Mirror Mirror is an oak-aged English Barleywine with limited release spaced out every 5 years or so. The heart of this brew consists of a double batch of Mirror Pond Pale Ale, of which 50% then goes on to be aged in retired Pinot Noir, Tempranillo and Malbec barrels for ten months. Aromas are malt-forward, suggesting caramel sweet bread and cinnamon rolls. Sweetness is like brown sugar with heavier notes of maple syrup. Booze gives obvious fusel notes.
The palate opens in a flood of sweet, caramelized barley with that classic Barleywine flavor. Hops rise with modest orange-citrus highlights. A big body of dark fruits touches on dried apricot, raisin, plum, and date. The barrel-aging has a drying effect with tart, vinous qualities reminiscent of cherries and tannins like red grape skin. A spicy quality hits, then hops re-emerge with herbal bitterness to help counterbalance the heavy sugar weight. Malts develop a mild roast with weak hints of chocolate. Final remarks give details of oak and caramel popcorn. The mouthfeel carries soft carbonation over a full, creamy body that ends a little dry and sticky. Sweetness stops just shy of cloying. Lingering bitterness does a great job at persistently masking the alcohol.
Overall, I think this a finely tuned, exceptional Barleywine. Although the barrel has a restrained impact, it adds a unique flavor that bumps the complexity a few points. As it warms, the hops and booze land a bit more front-and-center. Sweetness is right on target in terms of style, coming to a pleasant agreement with the hoppy bitterness. The hop level itself is about right for my taste, but a little age would probably do wonders. I recommend it to malt lovers with high sweet tolerance.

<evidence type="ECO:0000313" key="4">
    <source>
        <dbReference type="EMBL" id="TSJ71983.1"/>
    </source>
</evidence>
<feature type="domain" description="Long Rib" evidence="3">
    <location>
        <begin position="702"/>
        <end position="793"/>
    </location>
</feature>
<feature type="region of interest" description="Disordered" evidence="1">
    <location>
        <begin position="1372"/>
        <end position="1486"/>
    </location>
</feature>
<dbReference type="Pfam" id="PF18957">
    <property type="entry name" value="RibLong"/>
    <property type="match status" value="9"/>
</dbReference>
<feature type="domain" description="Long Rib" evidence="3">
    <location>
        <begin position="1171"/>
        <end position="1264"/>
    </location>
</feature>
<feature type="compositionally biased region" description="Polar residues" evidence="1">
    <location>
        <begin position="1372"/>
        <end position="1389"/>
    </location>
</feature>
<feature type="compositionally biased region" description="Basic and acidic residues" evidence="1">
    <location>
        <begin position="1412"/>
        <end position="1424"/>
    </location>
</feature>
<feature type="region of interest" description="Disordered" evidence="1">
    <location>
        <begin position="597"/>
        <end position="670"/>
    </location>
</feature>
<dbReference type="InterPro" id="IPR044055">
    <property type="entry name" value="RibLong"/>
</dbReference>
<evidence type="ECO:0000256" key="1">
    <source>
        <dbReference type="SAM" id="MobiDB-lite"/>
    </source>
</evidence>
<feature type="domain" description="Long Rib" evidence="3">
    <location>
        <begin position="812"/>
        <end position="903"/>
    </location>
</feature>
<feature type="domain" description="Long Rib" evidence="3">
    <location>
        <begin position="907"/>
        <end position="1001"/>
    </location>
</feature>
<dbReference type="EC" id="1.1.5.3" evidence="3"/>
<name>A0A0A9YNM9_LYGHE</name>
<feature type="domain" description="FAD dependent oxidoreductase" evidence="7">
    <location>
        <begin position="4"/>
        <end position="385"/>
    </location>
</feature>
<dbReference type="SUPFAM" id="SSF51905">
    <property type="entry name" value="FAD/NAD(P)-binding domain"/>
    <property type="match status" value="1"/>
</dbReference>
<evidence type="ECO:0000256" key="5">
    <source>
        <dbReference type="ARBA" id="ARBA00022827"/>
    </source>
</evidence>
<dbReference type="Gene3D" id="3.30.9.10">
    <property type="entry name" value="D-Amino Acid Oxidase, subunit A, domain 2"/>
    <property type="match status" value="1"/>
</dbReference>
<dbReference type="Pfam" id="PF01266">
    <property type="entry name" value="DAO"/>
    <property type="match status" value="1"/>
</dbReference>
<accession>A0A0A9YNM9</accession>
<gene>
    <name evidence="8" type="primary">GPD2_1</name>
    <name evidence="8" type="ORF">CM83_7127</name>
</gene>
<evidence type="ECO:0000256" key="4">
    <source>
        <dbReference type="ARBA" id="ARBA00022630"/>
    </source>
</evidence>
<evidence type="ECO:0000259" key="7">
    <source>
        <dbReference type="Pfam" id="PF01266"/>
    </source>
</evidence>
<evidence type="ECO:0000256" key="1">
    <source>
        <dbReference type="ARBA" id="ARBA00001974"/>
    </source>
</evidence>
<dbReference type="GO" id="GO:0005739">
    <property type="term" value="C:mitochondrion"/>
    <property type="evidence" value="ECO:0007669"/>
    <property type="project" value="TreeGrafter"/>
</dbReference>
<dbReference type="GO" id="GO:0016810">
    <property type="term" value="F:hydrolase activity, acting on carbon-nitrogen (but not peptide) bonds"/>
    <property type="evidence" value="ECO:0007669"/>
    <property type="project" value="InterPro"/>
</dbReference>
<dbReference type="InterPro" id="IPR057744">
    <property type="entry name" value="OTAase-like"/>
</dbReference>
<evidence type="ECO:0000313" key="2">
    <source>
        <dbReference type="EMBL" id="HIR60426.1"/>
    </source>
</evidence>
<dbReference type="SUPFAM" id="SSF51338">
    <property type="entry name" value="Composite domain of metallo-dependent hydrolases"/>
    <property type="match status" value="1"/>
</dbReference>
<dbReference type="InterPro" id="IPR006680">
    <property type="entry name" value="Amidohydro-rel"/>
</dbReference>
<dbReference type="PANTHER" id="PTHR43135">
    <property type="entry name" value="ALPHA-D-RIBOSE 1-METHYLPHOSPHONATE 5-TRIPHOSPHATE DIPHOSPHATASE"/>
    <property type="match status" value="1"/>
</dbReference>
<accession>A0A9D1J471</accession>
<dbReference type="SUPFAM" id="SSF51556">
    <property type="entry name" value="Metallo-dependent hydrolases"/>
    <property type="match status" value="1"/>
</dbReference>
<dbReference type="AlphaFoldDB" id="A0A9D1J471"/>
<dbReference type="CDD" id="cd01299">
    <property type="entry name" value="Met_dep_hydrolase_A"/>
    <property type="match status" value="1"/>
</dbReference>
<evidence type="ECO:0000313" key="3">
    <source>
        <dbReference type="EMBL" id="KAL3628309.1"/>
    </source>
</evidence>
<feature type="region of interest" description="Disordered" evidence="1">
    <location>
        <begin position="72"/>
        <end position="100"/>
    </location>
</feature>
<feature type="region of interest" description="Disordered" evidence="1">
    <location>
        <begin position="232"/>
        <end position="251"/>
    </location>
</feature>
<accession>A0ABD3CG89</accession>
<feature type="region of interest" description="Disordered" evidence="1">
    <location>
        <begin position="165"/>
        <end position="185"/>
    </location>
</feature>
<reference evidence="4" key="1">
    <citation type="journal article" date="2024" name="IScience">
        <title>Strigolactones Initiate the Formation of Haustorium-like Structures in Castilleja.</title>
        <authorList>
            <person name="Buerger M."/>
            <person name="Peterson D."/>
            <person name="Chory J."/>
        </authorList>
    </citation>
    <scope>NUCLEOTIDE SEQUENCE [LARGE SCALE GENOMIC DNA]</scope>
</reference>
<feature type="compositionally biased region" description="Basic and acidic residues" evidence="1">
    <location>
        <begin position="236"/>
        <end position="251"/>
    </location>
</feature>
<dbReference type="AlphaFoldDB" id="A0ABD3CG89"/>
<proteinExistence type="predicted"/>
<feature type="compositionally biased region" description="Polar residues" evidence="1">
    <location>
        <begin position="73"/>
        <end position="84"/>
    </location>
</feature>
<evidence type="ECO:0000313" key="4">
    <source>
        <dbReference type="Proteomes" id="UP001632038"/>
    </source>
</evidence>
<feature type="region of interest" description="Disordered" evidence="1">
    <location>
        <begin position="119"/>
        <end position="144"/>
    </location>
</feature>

This Wild (sour) Ale is brewed with California-grown blackberries, then aged in wine barrels for several months. Almanac refers to this as a “sour blonde ale,” which uses a proprietary blend of wild Belgian and American yeasts, including San Francisco sourdough starter. It belongs to the Farmer’s Reserve series, which feature different locally-sourced fruits for each individual beer. Aromas provide definitive notes of blackberry, although with a tart, citric side that resembles lemon with white wine acidity. Hints of grain are overshadowed by funky yeast.
The palate opens in a splash of sweetness, followed immediately by flavors of wild blackberry. Sourness emerges with lemon, accelerating toward a bright climax that stops just short of puckering. Wild yeast imparts a sort of earthy, floral funk that flows into a vinous body similar to a dry white wine. The finish closes in hints of stone fruit, followed by a mild exposure of oak outlined by vanilla. The mouthfeel delivers sharp carbonation over a temperate body that leaves clean and refreshing.
I think this tastes like lemon-berry soda with a splash of white wine. The flavor lies in the complementary relationship of wild yeast and barrel-aging. I do wish this had a more authentic blackberry flavor (maybe they should talk to Samuel Smith’s). If every Almanac beer is as good or better than this, I will look forward to navigating my way through the rest of their lineup. If you dig sour ales, this brewery is a must-try. I recommend it.